FXX Pilot Airing at 1:30 a.m. Leads to Eye-Opening Slander Lawsuit

Billy Zane Titanic 3D Premiere - P 2014
AP Photo/Alastair Grant

Billy Zane Titanic 3D Premiere - P 2014

It's not often that The Hollywood Reporter misses a chance to review a new television series, but then again, TV networks don't usually premiere a series at 1:30 a.m. That's what happened on Monday when FXX debuted Winter Dragon, based upon the massively popular fantasy book series Wheel of Time. There's a reason why the pilot quietly arrived in the wee hours of the morning on Feb. 9 instead of a later date, and while many WOT fans were taken by surprise, a just-launched lawsuit against Harriet McDougal, widow of WOT author Robert Jordan, contends she knew the deal despite her comments posted online indicating otherwise.

WOT is a 14-volume series with a sprawling list of characters and the sort of fantasy mythology that lends comparison to the works of J.R.R. Tolkien or George R.R. Martin. Given the success of Game of Thrones and the fact that this Hugo Award-nominated adventure has topped the New York Times best-seller list, it's hardly a surprise that rights have suddenly become quite hot, with major Hollywood studios circling the property.

The 1:30 a.m. airing has led to much discussion on forums like Reddit about what's happening, and the prevalent theory holds that it had something to do with the reversion of rights on Feb. 11 in the event that a show was never released. This appears to be true, though the finer details will be fussed over in a lawsuit filed on Thursday in California federal court.

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According to the complaint (read in full below), Manetheren LLC struck a deal in 2004 with Jordan (real name: James O. Rigney) for a film and television rights option to WOT for $35,000, giving the company until Jan. 11, 2013, to release something lest rights revert. Manetheren says it paid an additional $130,000 for extensions to the options term plus gave the author's company another $465,000 thereafter. The reversion date was extended to this past Wednesday.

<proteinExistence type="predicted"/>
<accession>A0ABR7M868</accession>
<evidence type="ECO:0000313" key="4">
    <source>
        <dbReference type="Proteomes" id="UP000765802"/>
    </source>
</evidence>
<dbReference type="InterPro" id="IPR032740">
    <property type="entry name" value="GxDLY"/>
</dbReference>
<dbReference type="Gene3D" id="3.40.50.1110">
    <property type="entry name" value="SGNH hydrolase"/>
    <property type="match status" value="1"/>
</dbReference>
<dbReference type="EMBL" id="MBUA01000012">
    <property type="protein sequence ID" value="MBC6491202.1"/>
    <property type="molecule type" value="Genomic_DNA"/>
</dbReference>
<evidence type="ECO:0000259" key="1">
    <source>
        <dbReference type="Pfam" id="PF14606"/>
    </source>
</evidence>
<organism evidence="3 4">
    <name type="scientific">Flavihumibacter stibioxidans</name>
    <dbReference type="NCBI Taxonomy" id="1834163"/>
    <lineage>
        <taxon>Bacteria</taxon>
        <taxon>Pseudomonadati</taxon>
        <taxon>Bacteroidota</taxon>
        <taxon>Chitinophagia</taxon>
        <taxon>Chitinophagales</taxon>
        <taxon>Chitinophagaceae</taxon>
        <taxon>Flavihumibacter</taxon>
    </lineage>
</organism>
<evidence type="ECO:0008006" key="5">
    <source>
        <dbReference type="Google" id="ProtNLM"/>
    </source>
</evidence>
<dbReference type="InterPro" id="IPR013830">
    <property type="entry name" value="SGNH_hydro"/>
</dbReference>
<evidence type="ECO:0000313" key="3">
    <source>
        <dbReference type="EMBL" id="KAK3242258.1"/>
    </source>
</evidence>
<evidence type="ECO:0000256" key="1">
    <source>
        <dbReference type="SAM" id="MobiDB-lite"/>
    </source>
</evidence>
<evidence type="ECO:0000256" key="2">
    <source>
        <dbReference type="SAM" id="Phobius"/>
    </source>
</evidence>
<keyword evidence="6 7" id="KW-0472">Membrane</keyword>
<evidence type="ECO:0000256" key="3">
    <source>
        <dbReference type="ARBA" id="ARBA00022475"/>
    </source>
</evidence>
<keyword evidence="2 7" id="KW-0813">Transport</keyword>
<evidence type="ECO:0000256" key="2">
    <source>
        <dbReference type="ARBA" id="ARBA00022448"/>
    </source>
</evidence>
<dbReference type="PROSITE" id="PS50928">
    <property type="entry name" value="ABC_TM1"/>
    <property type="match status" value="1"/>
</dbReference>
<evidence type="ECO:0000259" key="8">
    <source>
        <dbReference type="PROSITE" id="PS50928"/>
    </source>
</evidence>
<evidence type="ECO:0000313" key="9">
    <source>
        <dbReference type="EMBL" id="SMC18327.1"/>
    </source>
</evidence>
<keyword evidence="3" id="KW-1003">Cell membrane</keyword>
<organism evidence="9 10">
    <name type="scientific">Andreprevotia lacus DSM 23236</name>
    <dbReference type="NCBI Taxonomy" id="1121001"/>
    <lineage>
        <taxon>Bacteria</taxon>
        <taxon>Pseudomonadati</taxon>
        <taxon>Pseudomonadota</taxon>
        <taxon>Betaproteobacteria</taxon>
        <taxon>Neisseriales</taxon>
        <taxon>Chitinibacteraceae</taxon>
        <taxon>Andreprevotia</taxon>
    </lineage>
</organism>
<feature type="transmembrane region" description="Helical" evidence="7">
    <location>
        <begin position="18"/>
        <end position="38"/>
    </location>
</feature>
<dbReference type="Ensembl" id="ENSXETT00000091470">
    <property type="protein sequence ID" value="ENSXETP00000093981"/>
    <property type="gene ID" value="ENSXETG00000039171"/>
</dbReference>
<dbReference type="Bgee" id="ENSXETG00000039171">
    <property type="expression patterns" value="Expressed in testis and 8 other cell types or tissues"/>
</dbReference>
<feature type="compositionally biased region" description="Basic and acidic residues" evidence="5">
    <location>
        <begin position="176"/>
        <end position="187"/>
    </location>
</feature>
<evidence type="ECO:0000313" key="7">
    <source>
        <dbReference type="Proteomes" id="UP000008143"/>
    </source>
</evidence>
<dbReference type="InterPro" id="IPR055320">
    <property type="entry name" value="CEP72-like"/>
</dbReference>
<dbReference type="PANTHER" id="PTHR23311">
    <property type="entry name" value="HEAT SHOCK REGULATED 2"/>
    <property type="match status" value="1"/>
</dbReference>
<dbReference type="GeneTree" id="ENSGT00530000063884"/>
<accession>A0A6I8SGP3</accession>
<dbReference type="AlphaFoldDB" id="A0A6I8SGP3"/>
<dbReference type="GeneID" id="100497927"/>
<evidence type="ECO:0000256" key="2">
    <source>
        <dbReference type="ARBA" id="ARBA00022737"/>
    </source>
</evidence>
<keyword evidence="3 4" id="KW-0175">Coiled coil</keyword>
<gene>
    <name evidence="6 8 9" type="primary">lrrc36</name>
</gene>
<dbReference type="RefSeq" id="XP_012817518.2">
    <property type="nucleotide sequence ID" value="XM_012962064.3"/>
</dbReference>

Additionally, Red Eagle Entertainment, parent company of Manetheren, says it made an agreement with the author's company for a comic book adaptation, with the author's side agreeing to refrain from making any public statements that were contentious or disparaging to the other parties' projects based on the WOT property. Hold that in mind for a moment. It'll be coming up soon.

Manetheren made another deal in 2009 with Universal Pictures on Wheel of Time, but contrary to what's been reported by other news outlets, the lawsuit says the relationship ended and rights reverted in April 2014. Afterward, Manetheren says it began negotiations with Sony Pictures Television and Radar Pictures with the goal of developing a TV series.

It doesn't appear from the looks of the lawsuit that a deal with Sony was ever reached, but Winter Dragon starring Billy Zane came out just in time — time being a central facet in the book's mythology — so that Manetheren and Red Eagle held on to its rights.

After the bizarre 1:30 a.m. airing of Winter Dragon, a statement from McDougal, the author's widow, was posted on Facebook: